Mowing Wet Grass, step by step


You have those days where the rain seems to be going on and on. And all that water makes your lawn grow even quicker than usual. Mowing dry grass is always more comfortable, but sometimes it is impossible to wait for it to dry. So what is the best way to mow wet grass? Before we dive into that, we first have to look at what wet grass is. Wet is a word for many different situations. Wet can mean your grass has pools of water, and if you walk on it, you see that your boots leave big imprints on it. Wet can also mean that there was just a small shower, and the soil itself is still reasonably dry. And wet can also mean it is more a kind of damp, and if you walk around, you see your shoes getting a little bit wet. You probably understand that it just isn’t a good idea to mow when it is exceptionally wet. But when it is not that wet, and you can’t wait for it to dry, you can give it a go. The blog post contains the best steps to mow your wet grass.

Mowing Wet Grass, step by step:

  • Step 1: Prepare your lawnmower
  • Step 2: Raise the mowing deck
  • Step 3: Use as much power as possible
  • Step 4: Mow wet grass slowly
  • Step 5: Mow in half-row intervals
  • Step 6: Use side discharge
  • Step 7: Mow in different directions
  • Step 8: Cut the perimeters first
  • Step 9: Clean the machine
  • Step 10: Use your edge or string trimmer for the last parts

How to mow wet grass, step by step

If you do not have the time to let your grass dry before mowing, there are several ways to deal with mowing wet grass. Ensure that your lawn is capable of carrying your lawnmower’s weight and that the tires do not ruin the grass. If you have an electric lawnmower, do not mow when it is wet. An electric mower needs an extension that will move partly be on the grass. A wet environment and electricity do not match.

● Step 1: Prepare your lawnmower

The first important step for mowing wet grass is to prepare your lawnmower.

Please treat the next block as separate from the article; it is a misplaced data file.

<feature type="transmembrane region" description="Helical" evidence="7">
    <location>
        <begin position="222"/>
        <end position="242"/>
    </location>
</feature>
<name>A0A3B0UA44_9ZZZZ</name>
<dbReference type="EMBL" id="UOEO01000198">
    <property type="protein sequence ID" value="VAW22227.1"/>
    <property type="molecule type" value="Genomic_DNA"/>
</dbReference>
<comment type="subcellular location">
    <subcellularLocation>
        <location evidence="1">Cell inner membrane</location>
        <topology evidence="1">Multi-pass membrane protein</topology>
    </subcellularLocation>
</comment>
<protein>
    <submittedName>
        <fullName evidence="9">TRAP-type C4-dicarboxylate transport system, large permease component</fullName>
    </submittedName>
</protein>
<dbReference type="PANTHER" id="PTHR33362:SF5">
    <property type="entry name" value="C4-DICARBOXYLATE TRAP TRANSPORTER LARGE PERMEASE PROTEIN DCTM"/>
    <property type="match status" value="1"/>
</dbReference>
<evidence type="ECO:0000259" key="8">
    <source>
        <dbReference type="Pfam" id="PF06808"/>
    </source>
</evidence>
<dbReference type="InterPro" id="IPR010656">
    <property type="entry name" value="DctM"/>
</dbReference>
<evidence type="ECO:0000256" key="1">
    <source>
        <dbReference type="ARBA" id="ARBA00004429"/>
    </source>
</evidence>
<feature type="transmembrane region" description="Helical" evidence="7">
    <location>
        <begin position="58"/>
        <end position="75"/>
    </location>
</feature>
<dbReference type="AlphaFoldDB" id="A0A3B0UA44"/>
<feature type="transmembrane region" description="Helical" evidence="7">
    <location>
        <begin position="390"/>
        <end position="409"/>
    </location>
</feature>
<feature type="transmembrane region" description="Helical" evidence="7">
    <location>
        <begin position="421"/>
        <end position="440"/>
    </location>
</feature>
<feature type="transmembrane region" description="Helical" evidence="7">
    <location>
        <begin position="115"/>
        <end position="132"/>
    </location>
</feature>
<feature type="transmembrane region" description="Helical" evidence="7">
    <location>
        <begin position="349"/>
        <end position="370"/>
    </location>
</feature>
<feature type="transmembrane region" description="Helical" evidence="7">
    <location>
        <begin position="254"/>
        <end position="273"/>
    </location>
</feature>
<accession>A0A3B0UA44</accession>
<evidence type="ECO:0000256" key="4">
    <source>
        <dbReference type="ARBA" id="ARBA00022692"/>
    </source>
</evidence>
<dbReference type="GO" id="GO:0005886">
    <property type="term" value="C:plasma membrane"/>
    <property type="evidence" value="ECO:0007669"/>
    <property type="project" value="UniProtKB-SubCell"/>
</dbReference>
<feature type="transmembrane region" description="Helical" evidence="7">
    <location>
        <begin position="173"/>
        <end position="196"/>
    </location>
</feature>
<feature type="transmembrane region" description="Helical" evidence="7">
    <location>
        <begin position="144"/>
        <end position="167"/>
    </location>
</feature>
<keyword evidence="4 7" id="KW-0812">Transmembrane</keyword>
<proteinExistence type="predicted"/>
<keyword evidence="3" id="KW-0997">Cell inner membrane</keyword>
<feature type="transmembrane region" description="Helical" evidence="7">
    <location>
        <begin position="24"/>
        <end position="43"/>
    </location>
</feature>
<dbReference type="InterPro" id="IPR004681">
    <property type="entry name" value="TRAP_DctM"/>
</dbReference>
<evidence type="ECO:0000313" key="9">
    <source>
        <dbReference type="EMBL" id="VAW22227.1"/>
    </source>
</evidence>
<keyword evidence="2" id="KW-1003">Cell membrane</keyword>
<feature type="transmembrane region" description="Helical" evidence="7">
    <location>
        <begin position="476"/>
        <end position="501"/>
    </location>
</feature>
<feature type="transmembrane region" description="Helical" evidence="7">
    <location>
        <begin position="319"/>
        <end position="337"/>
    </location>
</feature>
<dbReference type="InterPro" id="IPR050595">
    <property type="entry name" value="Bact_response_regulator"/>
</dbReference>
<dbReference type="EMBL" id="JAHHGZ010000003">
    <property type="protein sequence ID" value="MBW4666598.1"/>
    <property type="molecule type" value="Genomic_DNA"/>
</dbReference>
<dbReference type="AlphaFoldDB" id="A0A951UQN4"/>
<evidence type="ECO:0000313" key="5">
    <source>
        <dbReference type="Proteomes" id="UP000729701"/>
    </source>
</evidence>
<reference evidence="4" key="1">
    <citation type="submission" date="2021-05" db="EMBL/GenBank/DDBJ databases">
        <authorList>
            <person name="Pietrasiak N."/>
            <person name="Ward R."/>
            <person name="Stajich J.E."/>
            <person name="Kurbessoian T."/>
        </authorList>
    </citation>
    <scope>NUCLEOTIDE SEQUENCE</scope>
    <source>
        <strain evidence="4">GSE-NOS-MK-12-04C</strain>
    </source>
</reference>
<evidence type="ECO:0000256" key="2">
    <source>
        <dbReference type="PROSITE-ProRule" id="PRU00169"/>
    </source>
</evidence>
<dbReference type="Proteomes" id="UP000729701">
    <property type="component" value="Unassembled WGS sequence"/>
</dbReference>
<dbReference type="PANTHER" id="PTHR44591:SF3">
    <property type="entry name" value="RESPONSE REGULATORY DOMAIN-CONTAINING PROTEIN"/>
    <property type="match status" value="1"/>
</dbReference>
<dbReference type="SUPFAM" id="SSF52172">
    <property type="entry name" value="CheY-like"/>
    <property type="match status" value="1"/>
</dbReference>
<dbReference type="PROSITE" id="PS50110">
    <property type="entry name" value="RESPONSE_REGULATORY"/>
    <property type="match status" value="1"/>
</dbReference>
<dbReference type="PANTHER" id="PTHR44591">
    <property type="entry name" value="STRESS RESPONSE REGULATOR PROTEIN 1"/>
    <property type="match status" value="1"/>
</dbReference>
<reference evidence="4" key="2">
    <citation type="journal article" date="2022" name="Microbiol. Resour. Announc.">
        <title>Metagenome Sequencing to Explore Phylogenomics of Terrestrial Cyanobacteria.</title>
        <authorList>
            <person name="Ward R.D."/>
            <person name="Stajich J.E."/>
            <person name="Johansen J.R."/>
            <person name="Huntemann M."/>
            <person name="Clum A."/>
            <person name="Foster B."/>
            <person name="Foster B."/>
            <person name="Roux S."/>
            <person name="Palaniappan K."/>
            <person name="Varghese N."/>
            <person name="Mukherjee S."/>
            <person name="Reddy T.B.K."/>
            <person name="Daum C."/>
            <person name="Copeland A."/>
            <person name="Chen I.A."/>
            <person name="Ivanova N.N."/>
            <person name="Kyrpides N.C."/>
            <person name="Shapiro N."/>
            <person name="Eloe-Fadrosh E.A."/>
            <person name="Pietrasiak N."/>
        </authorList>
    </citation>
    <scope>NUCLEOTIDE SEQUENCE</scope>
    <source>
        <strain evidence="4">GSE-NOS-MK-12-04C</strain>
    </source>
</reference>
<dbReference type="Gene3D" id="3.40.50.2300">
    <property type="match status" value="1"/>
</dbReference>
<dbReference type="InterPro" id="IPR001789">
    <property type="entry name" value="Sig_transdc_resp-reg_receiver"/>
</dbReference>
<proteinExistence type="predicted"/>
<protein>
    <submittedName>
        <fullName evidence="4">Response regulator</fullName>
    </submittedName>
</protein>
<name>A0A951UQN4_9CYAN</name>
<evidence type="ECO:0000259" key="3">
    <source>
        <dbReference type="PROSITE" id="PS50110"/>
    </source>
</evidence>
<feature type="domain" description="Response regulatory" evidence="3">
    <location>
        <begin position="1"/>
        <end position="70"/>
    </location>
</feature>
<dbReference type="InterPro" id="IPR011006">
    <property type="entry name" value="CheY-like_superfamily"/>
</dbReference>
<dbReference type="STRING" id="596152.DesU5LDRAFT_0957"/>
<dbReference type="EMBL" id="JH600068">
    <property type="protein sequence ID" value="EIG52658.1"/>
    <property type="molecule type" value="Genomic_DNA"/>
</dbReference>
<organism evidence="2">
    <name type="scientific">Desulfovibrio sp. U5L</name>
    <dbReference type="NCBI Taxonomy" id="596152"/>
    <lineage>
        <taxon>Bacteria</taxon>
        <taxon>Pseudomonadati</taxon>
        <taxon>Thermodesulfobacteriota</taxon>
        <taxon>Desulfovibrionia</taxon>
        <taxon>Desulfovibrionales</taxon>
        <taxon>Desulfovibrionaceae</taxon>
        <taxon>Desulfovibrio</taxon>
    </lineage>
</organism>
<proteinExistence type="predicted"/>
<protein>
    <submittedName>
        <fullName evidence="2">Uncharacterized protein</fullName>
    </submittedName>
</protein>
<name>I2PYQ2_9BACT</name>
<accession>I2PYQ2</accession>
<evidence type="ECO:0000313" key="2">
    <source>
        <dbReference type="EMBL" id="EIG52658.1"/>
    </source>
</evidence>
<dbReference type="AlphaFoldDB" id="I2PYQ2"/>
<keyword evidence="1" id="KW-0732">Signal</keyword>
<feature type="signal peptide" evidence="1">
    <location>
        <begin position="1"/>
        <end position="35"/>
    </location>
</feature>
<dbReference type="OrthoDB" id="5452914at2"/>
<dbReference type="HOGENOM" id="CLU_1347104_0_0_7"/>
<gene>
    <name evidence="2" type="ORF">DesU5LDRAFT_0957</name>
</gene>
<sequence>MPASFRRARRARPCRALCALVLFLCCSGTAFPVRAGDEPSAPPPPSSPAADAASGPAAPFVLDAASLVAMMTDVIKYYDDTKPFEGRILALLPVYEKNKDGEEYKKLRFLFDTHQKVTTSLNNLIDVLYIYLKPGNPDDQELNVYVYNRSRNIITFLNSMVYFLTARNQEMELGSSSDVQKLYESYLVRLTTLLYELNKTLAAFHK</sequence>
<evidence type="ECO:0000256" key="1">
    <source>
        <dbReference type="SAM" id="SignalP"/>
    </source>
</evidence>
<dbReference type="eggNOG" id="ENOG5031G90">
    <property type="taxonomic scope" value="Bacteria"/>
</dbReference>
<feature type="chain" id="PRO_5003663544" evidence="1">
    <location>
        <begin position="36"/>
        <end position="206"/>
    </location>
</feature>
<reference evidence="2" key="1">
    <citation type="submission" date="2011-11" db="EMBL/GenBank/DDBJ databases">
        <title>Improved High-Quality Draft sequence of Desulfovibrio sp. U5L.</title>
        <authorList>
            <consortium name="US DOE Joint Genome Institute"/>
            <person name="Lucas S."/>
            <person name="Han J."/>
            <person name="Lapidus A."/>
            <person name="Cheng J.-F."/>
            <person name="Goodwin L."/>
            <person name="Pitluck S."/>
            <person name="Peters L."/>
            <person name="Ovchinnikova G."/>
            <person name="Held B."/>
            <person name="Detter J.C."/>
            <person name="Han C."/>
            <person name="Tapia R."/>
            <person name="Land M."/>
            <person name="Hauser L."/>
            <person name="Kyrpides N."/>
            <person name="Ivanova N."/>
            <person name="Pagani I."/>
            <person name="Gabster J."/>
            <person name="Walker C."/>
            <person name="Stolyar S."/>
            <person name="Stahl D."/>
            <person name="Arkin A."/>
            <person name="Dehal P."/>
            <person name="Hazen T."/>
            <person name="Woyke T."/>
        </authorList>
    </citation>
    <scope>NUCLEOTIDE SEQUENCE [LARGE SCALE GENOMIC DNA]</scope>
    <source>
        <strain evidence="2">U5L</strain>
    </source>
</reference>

– Step 1.1: Spray lubricant on your mowing deck’s underside

Use a high-quality Silicone lubricant and spray the mowing deck underside. This makes it harder for the grass to stick on the underside. Sticking grass is one of the biggest problems when mowing wet grass. And it often means you have to stop the lawnmower, clean the underside before you can continue. The silicone spray often comes in the shape of an aerosol spray and can be found in your local hardware store or online. It should not cost more than a couple of dollars.

– Step 1.2: Sharpen the blades:

Mowing wet grass can have a shredding effect on your lawn and lead to uneven cutting. The sharper your blades are, the better they will work. Ensure that the cutting edges are straight and well-balanced.

– Step 1.3: Add some fuel stabilizer

When your lawn and environment is damp, excess water can enter the lawnmower’s fuel tank more easily. Water in your gas tank can make your machine run rough and having less power. Worst case, it can even make the engine stop. An easy way to protect your machine is to use a fuel stabilizer.

– Step 1.4: Check your lawnmower’s air filter

Check the air filter of the lawnmower. If you find your lawnmower’s air filter damp, let it dry or replace it. And while you’re at it, if it is dirty clean it.

● Step 2: Raise the mowing deck

When mowing wet grass, you should raise the mowing deck. The increased height helps to minimize the grass clippings’ quantity. Shorter clippings also mean that there is less chance that they become stuck under the mower. If you need to have the grass even shorter, mow it in multiple sessions. With each consecutive mowing session, you make it a little bit shorter.

● Step 3: Use as much power as possible

When mowing, let the engine run on full power. With wet grass, the engine has to work harder, and using full power means that the blades will rotate as fast as possible. When you encounter a more difficult part, the higher speed will help deal with it.

● Step 4: Mow wet grass slowly

Always mow wet grass slower. As with step 3, the goal is to use the engine power as good as possible and have less strain on the engine. That way, it can cope more comfortably with the problematic parts. Try to go 50% slower than usual. If you see that some parts are not fully cut, mow it again until it looks okay.

● Step 5: Mow in half-row intervals